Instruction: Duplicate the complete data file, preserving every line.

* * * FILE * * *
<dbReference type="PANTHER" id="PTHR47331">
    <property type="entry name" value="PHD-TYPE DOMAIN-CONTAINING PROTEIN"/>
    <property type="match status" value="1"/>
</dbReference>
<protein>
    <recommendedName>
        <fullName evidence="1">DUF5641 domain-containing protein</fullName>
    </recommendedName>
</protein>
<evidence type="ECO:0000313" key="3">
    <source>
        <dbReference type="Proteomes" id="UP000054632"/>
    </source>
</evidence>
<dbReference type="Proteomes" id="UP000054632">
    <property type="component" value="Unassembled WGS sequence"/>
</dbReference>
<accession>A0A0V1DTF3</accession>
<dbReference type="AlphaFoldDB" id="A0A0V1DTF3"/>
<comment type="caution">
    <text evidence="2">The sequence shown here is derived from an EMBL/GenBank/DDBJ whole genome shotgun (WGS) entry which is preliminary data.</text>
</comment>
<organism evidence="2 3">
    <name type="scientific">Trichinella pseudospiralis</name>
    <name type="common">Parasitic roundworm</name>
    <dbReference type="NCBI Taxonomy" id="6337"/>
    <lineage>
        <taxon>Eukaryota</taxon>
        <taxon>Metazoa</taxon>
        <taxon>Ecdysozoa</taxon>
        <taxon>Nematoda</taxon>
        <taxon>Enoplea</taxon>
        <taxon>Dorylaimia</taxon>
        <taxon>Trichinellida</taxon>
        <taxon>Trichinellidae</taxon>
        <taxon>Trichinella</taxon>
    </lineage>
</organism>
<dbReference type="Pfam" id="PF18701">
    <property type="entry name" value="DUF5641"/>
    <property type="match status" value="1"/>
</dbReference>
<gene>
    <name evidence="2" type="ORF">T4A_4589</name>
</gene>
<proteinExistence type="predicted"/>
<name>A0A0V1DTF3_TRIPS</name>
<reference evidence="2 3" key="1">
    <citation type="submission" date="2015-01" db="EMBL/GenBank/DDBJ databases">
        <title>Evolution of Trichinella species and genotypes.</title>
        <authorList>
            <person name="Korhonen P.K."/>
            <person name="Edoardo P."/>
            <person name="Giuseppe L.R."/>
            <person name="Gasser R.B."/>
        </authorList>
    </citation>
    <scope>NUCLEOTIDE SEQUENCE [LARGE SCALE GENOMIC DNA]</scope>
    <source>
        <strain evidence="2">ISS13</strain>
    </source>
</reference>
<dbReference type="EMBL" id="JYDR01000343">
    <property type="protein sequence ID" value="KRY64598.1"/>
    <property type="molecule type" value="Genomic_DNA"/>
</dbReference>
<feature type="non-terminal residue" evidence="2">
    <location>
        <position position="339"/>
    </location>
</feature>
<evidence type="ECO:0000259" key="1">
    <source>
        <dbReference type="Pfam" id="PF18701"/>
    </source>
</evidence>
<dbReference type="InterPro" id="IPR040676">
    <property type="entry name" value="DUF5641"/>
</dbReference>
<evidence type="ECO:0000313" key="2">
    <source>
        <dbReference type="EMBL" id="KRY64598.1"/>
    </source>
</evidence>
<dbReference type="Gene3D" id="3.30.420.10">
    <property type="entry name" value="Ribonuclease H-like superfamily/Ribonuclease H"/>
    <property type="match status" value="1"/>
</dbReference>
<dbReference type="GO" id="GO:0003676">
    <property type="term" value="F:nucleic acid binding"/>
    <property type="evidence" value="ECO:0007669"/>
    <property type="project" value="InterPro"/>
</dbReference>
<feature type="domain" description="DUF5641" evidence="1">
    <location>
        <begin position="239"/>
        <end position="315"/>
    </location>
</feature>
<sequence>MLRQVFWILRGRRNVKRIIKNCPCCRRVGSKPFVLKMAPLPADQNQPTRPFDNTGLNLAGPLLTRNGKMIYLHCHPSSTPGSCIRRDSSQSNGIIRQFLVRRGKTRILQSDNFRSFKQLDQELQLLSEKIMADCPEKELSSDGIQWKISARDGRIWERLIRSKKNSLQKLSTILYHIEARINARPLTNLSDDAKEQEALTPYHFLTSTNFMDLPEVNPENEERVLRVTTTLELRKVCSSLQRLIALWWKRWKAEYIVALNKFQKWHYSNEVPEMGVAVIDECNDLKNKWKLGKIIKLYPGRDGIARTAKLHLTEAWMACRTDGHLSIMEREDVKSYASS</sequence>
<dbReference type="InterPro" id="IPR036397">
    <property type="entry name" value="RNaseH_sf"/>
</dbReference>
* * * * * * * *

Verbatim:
<dbReference type="PANTHER" id="PTHR47331">
    <property type="entry name" value="PHD-TYPE DOMAIN-CONTAINING PROTEIN"/>
    <property type="match status" value="1"/>
</dbReference>
<protein>
    <recommendedName>
        <fullName evidence="1">DUF5641 domain-containing protein</fullName>
    </recommendedName>
</protein>
<evidence type="ECO:0000313" key="3">
    <source>
        <dbReference type="Proteomes" id="UP000054632"/>
    </source>
</evidence>
<dbReference type="Proteomes" id="UP000054632">
    <property type="component" value="Unassembled WGS sequence"/>
</dbReference>
<accession>A0A0V1DTF3</accession>
<dbReference type="AlphaFoldDB" id="A0A0V1DTF3"/>
<comment type="caution">
    <text evidence="2">The sequence shown here is derived from an EMBL/GenBank/DDBJ whole genome shotgun (WGS) entry which is preliminary data.</text>
</comment>
<organism evidence="2 3">
    <name type="scientific">Trichinella pseudospiralis</name>
    <name type="common">Parasitic roundworm</name>
    <dbReference type="NCBI Taxonomy" id="6337"/>
    <lineage>
        <taxon>Eukaryota</taxon>
        <taxon>Metazoa</taxon>
        <taxon>Ecdysozoa</taxon>
        <taxon>Nematoda</taxon>
        <taxon>Enoplea</taxon>
        <taxon>Dorylaimia</taxon>
        <taxon>Trichinellida</taxon>
        <taxon>Trichinellidae</taxon>
        <taxon>Trichinella</taxon>
    </lineage>
</organism>
<dbReference type="Pfam" id="PF18701">
    <property type="entry name" value="DUF5641"/>
    <property type="match status" value="1"/>
</dbReference>
<gene>
    <name evidence="2" type="ORF">T4A_4589</name>
</gene>
<proteinExistence type="predicted"/>
<name>A0A0V1DTF3_TRIPS</name>
<reference evidence="2 3" key="1">
    <citation type="submission" date="2015-01" db="EMBL/GenBank/DDBJ databases">
        <title>Evolution of Trichinella species and genotypes.</title>
        <authorList>
            <person name="Korhonen P.K."/>
            <person name="Edoardo P."/>
            <person name="Giuseppe L.R."/>
            <person name="Gasser R.B."/>
        </authorList>
    </citation>
    <scope>NUCLEOTIDE SEQUENCE [LARGE SCALE GENOMIC DNA]</scope>
    <source>
        <strain evidence="2">ISS13</strain>
    </source>
</reference>
<dbReference type="EMBL" id="JYDR01000343">
    <property type="protein sequence ID" value="KRY64598.1"/>
    <property type="molecule type" value="Genomic_DNA"/>
</dbReference>
<feature type="non-terminal residue" evidence="2">
    <location>
        <position position="339"/>
    </location>
</feature>
<evidence type="ECO:0000259" key="1">
    <source>
        <dbReference type="Pfam" id="PF18701"/>
    </source>
</evidence>
<dbReference type="InterPro" id="IPR040676">
    <property type="entry name" value="DUF5641"/>
</dbReference>
<evidence type="ECO:0000313" key="2">
    <source>
        <dbReference type="EMBL" id="KRY64598.1"/>
    </source>
</evidence>
<dbReference type="Gene3D" id="3.30.420.10">
    <property type="entry name" value="Ribonuclease H-like superfamily/Ribonuclease H"/>
    <property type="match status" value="1"/>
</dbReference>
<dbReference type="GO" id="GO:0003676">
    <property type="term" value="F:nucleic acid binding"/>
    <property type="evidence" value="ECO:0007669"/>
    <property type="project" value="InterPro"/>
</dbReference>
<feature type="domain" description="DUF5641" evidence="1">
    <location>
        <begin position="239"/>
        <end position="315"/>
    </location>
</feature>
<sequence>MLRQVFWILRGRRNVKRIIKNCPCCRRVGSKPFVLKMAPLPADQNQPTRPFDNTGLNLAGPLLTRNGKMIYLHCHPSSTPGSCIRRDSSQSNGIIRQFLVRRGKTRILQSDNFRSFKQLDQELQLLSEKIMADCPEKELSSDGIQWKISARDGRIWERLIRSKKNSLQKLSTILYHIEARINARPLTNLSDDAKEQEALTPYHFLTSTNFMDLPEVNPENEERVLRVTTTLELRKVCSSLQRLIALWWKRWKAEYIVALNKFQKWHYSNEVPEMGVAVIDECNDLKNKWKLGKIIKLYPGRDGIARTAKLHLTEAWMACRTDGHLSIMEREDVKSYASS</sequence>
<dbReference type="InterPro" id="IPR036397">
    <property type="entry name" value="RNaseH_sf"/>
</dbReference>